several secretaries of the state conven-
tions, to furnish us, as speedily as pos-
sible, with all the information which
they may consider ás important, con-
cerning the condition of their respective

It appears to us, that the existing organization of our church might, with a little pains, be made the instrument of furnishing a very exact account of her actual state and progress every year. Let each clergyman keep a record of all the important transactions within his cure, inserting in it the name of every family, and of every individual in that family, and stating whether they are baptized, or confirmed, or are communicants. If this were generally




done, and, in the case of a vacant congregation, if the wardens for the time being should do the same, the parochial reports, made annually to the convention, might be so accurate as to ascer tain exactly the number and resources of the members of each diocese. present, the parochial reports are so defective, that they render abortive any attempt at a general statistick ac count. Some contain a record of baptisms only, or of baptisms and deaths, or, at most, of baptisms, deaths, and communicants. We are left wholly in the dark, whether the omissions be the result of carelessness or of design. If no deaths or marriages occur, it is better to say, explicitly, that there have been none, than by mere omission to leave the fact doubtful. Some clergymen, instead of stating the whole number of their communicants, mention only the numbers added during the past year. To know the whole number, the reader is obliged to turn to the journals of preceding years. This cannot always be done, and, of course, the great object of parochial reports is at once frustrated.

It seems to be a very prevailing sentiment, if we may judge from the prevailing practice, that the number of the communicants in any church is all that is important to be known. But why should this be the case? Why is

N H. Mass

it not equally important to ascertain the number of families, the number of Maine persons in each family, the number of youths capable of receiving instruction, or, in other words, the catechumens of the parish?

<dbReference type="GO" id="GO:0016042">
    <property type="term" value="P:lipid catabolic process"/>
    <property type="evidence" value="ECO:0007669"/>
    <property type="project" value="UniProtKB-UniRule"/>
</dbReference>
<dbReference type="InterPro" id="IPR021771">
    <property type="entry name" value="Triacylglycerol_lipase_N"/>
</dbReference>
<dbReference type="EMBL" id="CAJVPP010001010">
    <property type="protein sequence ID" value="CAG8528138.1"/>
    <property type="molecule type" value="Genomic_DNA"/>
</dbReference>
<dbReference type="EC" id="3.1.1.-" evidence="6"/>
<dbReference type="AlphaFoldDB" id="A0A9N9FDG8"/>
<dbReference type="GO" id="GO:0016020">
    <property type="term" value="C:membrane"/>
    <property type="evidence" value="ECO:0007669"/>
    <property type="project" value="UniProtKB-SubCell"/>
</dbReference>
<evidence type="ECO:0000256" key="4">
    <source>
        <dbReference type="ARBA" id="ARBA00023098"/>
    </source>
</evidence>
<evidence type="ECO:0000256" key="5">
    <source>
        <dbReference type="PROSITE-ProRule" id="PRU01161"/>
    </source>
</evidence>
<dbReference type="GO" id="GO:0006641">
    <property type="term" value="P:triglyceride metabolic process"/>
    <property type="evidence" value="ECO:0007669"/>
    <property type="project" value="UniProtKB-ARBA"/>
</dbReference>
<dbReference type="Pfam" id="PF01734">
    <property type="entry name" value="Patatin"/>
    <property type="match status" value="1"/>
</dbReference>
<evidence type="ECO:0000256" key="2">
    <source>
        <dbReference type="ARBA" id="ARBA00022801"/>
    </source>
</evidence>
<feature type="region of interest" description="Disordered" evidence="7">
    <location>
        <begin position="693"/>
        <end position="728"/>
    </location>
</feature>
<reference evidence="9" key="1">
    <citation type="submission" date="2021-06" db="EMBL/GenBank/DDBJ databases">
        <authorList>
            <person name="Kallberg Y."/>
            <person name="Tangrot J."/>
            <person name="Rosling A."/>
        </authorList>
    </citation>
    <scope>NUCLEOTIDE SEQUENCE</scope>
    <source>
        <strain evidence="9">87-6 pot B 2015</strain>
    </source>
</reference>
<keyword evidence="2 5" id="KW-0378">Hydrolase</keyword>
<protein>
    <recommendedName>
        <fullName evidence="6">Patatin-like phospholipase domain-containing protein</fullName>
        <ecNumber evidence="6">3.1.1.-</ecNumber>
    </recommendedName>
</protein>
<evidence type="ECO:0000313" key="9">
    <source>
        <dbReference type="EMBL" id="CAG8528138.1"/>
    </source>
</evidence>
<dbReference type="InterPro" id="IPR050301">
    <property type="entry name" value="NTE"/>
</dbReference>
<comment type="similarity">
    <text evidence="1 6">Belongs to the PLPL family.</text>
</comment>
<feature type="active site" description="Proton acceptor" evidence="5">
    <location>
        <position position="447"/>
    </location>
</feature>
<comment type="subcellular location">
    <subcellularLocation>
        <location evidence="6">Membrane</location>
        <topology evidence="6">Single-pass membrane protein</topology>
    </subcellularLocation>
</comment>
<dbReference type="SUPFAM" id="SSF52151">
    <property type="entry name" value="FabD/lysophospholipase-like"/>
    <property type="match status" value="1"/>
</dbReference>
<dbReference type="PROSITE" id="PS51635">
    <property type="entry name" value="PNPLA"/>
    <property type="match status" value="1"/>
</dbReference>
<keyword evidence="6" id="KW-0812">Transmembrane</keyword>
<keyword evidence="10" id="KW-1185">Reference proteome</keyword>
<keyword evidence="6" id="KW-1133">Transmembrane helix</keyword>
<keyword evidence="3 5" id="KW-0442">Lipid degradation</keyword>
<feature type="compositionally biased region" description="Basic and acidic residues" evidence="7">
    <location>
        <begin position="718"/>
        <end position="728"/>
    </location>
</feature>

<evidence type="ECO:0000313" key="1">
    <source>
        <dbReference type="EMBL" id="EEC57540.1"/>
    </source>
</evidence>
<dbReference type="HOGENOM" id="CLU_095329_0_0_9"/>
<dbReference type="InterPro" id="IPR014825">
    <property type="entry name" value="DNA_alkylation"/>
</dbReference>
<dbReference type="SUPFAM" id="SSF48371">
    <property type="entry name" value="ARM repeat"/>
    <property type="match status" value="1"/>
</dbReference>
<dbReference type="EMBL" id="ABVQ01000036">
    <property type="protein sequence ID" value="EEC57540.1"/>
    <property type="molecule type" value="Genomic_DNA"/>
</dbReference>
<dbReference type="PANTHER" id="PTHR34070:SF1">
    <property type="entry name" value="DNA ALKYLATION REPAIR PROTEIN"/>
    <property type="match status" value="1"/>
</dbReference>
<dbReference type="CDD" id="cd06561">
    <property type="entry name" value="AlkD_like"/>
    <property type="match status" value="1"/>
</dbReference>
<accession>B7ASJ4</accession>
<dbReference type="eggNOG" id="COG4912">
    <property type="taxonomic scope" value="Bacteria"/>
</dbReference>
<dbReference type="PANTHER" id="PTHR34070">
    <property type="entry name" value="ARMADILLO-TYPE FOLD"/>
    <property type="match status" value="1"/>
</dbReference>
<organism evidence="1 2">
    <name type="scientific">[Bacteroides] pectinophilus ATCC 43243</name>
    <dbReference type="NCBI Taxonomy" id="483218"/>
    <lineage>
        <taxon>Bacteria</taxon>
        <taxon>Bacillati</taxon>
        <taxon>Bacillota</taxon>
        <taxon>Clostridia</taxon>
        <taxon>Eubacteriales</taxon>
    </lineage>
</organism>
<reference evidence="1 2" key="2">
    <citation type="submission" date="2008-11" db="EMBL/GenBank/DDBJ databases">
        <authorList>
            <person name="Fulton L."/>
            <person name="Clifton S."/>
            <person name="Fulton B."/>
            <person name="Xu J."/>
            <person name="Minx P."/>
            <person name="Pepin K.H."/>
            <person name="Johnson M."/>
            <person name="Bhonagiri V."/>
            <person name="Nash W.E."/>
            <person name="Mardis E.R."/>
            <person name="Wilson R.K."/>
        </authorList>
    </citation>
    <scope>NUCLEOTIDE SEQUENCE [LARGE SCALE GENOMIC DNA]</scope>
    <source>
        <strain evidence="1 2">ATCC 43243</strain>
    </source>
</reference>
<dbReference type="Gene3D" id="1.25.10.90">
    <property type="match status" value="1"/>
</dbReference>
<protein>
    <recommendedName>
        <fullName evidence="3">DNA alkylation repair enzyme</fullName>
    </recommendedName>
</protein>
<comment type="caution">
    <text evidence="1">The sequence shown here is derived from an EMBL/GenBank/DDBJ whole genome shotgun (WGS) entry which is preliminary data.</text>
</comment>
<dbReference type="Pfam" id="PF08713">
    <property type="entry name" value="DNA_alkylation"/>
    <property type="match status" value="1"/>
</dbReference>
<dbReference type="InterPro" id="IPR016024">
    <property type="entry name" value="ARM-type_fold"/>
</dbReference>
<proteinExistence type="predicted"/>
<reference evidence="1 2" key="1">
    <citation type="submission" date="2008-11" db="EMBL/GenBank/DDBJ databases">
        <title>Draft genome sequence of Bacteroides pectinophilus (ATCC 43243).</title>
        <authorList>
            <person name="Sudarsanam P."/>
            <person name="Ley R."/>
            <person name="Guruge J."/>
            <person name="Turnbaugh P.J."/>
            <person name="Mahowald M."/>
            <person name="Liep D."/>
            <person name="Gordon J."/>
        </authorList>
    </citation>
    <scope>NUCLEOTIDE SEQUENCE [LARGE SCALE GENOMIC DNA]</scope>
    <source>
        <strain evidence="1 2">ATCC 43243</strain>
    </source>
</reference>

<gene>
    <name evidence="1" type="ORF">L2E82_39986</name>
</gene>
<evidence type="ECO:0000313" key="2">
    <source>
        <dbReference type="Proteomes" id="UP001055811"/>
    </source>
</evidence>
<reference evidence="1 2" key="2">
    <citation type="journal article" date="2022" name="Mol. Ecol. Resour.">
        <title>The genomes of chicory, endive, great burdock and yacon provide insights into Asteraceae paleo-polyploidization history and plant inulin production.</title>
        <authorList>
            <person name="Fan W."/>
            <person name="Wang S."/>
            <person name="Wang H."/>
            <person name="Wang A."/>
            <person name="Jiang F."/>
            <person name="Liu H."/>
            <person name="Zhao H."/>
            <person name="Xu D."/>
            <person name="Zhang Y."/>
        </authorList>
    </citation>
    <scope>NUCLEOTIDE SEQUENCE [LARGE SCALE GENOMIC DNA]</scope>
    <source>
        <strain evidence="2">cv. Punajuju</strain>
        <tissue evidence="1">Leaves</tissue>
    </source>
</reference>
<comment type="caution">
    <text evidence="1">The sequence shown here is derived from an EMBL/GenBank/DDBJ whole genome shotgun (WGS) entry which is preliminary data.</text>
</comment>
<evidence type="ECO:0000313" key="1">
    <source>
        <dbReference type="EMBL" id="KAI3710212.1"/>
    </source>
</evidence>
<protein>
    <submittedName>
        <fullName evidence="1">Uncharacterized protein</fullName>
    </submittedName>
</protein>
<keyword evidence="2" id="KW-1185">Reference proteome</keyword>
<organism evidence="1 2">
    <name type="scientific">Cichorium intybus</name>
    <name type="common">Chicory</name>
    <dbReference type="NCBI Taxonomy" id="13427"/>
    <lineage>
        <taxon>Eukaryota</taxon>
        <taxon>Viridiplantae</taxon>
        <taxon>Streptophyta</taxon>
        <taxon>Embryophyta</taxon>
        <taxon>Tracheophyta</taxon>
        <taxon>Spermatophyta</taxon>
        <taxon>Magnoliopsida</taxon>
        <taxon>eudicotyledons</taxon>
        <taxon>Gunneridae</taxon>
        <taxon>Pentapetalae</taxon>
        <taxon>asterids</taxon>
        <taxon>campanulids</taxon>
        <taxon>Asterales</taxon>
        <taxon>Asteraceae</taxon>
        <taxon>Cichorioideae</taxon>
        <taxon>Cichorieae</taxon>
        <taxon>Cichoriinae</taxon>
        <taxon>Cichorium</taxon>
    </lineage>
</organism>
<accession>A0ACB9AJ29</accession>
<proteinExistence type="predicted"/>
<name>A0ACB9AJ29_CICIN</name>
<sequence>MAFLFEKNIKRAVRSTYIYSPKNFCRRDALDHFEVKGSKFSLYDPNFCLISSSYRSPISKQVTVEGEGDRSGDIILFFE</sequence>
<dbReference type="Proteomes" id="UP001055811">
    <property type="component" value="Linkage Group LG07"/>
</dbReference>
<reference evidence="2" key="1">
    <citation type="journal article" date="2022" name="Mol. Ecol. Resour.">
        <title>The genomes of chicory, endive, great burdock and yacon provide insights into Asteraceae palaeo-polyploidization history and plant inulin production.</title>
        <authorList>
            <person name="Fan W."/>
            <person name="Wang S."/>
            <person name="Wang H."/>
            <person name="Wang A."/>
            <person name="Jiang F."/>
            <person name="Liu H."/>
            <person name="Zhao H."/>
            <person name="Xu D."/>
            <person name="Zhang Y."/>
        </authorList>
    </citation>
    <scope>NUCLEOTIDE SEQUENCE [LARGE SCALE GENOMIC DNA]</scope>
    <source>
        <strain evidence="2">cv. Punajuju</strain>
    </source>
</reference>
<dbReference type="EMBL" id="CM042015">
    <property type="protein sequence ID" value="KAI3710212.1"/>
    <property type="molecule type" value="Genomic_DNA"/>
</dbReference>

II. Table of Diocesan Reports.

Vermont R. I. Conn.

N. York N Jersey






Lou. Missouri Florida


It is one of the great advantages of the organization of the church, that the bishop of the diocese being the centre of unity, to whom it is the duty of every parochial clergyman to report Virg. his proceedings, and the condition of N.C. the souls under his charge, the spiritual S. C wants of the humblest and the most Georgia obscure may be made known to him, and, in some measure at least, be relieved by his pastoral care. We shall proceed, therefore, to state what it was our intention to have done, in the hope that, as far as our work circulates, the attention of our readers may be called to the subject; and that an increasing Maine perception of its importance, through- N H. out the union, may hereafter increase Mass our ability to accomplish our design. Vermont It was our intention to have given three tables, at the close of the year, as a summary of the state of the church in 1821. I. Parochial reports. II. Diocesan reports. III. Conventional reports, as follows:

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5. Number of candidates for holy orders
6. Number of lay readers.

3. Number of deacons ordained.
2. Number of confirmations.

1. Number of bishops.

4. Number of priests ordained.

8. Number of churches consecrated.

10. Number of new congregations formed. 9. Number of churches building.

7. Number of missionaries.

11. Number of institutions,

III. Table of Conventional Reports.


An inspection of these tables will,

we think, do more than any observa. tions we can offer, to convince our readers of the importance of forming them. Our church has been hitherto in a depressed state. We have laboured under the disadvantages arising from the prejudices of those, who are not members of our communion, and from that relaxation of energy among our